Biopharmaceutical multinational AstraZeneca on Thursday said the preliminary analysis of an ongoing safety and immunogenicity trial has indicated that Vaxzevria, when given as a third dose booster, increased antibody response to the Omicron variant.
The study also noted that the booster dosage of the company's COVID-19 vaccine Vaxzevria also increased the immune response to Beta, Delta, Alpha and Gamma SARS-CoV-2 variants. The results were observed among individuals previously vaccinated with either Vaxzevria or an mRNA vaccine.
Serum Institute of India CEO Adar Poonawalla said in a tweet: "This is encouraging news, as per Professor Sir Andrew J Pollard, chief investigator and director of the Oxford Vaccine Group, new data from ongoing Astazeneca/Oxford vaccine trials has shown that three doses give good protection against Omicron.".
Under a sub-licence agreement with AstraZeneca, the Vaxzevria vaccine is manufactured and supplied by the Serum Institute of India under the name Covishield.
"Vaxzevria has protected hundreds of millions of people from COVID-19 around the world and these data show that it has an important role to play as a third dose booster, including when used after other vaccines," Mene Pangalos, executive vice-president (biopharmaceuticals R&D) of AstraZeneca, said in a statement.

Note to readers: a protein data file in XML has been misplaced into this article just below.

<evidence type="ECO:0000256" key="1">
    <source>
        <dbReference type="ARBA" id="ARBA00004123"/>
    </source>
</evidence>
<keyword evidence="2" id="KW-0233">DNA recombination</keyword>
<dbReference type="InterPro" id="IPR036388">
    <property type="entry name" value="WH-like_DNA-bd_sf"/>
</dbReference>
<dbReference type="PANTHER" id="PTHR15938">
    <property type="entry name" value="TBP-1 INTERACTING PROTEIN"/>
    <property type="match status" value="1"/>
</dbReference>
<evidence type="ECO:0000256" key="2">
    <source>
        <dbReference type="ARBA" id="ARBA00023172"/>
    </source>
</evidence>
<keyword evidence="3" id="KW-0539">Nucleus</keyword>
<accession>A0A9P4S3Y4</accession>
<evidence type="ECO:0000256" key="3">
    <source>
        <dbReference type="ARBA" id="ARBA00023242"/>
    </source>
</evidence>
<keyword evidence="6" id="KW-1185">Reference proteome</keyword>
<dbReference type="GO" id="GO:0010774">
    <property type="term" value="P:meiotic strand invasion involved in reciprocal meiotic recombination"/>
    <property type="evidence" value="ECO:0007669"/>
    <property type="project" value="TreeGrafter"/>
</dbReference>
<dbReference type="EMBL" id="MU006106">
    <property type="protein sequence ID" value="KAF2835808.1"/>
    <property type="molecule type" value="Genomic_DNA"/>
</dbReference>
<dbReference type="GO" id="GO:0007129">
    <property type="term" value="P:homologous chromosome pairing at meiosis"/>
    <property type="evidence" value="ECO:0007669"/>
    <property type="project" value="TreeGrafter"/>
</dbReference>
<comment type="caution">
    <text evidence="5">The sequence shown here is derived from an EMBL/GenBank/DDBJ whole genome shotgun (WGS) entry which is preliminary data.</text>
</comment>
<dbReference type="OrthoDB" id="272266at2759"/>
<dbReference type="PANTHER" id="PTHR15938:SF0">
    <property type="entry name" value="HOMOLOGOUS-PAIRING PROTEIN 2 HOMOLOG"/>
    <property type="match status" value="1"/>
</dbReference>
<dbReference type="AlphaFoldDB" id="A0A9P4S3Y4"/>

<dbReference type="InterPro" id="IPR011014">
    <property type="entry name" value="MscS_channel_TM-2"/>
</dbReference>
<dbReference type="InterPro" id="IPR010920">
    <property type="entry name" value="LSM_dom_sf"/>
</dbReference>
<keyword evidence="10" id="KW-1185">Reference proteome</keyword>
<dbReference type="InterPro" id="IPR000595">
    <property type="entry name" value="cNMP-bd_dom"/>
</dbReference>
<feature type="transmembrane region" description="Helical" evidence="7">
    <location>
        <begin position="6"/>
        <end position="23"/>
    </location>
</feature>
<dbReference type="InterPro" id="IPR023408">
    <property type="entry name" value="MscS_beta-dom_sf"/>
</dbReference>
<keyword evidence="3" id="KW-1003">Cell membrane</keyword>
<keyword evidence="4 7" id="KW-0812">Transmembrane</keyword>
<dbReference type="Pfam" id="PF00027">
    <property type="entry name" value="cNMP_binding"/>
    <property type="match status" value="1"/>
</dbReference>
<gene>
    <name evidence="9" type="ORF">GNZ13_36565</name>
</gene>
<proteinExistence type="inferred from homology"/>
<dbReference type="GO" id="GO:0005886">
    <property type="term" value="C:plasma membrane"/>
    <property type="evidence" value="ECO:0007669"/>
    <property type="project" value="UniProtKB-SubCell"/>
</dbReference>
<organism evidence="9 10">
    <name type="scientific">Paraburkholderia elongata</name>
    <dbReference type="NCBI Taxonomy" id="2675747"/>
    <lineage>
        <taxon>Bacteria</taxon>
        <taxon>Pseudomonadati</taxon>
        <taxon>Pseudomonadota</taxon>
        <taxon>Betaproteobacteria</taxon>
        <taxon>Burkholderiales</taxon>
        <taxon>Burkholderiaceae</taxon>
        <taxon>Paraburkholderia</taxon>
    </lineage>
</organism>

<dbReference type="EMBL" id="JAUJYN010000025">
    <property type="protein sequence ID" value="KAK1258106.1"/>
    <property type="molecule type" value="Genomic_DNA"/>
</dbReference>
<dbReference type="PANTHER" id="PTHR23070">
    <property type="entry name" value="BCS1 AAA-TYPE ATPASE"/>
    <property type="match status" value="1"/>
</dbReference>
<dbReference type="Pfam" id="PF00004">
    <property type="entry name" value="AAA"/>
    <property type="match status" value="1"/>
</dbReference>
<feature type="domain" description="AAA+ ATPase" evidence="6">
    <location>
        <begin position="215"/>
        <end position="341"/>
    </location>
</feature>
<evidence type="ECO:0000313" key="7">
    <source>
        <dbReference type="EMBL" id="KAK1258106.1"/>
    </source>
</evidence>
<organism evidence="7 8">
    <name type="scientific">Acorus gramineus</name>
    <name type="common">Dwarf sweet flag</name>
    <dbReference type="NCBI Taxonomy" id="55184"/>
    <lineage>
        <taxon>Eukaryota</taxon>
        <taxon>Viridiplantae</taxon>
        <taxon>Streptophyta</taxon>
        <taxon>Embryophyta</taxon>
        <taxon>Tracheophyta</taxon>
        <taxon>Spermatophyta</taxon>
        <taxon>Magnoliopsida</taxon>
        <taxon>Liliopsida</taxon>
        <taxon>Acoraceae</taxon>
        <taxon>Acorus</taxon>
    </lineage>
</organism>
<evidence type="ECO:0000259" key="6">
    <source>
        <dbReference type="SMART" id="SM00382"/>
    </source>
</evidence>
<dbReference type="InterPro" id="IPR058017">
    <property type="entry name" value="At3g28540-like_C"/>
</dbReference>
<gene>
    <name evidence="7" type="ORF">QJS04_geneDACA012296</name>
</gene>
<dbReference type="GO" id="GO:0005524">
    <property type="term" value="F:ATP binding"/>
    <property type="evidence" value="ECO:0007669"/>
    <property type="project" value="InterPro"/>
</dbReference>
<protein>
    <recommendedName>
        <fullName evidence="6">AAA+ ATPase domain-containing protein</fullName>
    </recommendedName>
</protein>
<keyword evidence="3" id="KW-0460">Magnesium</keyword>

Given the ongoing urgency of the pandemic and Vaxzevria's increased immune response to the Omicron variant, the company will continue to progress regulatory submissions around the world for its use as a third dose booster, he added.
Andrew J Pollard, chief investigator and director of the Oxford Vaccine Group at the University of Oxford, said, "These important studies show that a third dose of Vaxzevria after two initial doses of the same vaccine, or after mRNA or inactivated vaccines, strongly boosts immunity against COVID-19."
The Oxford-AstraZeneca vaccine is suitable as an option to enhance immunity in the population for countries considering booster programmes, adding to the protection already demonstrated with the first two doses, he added.
Vaxzevria was invented by the University of Oxford.
It uses a replication-deficient chimpanzee viral vector based on a weakened version of a common cold virus (adenovirus) that causes infections in chimpanzees and contains the genetic material of the SARS-CoV-2 virus spike protein.
After vaccination, the surface spike protein is produced, priming the immune system to attack the SARS-CoV-2 virus if it later infects the body.
The vaccine has been granted a conditional marketing authorisation or emergency use in more than 90 countries.
It also has the emergency use listing from the World Health Organization, which accelerates the pathway to access in up to 144 countries through the COVAX facility.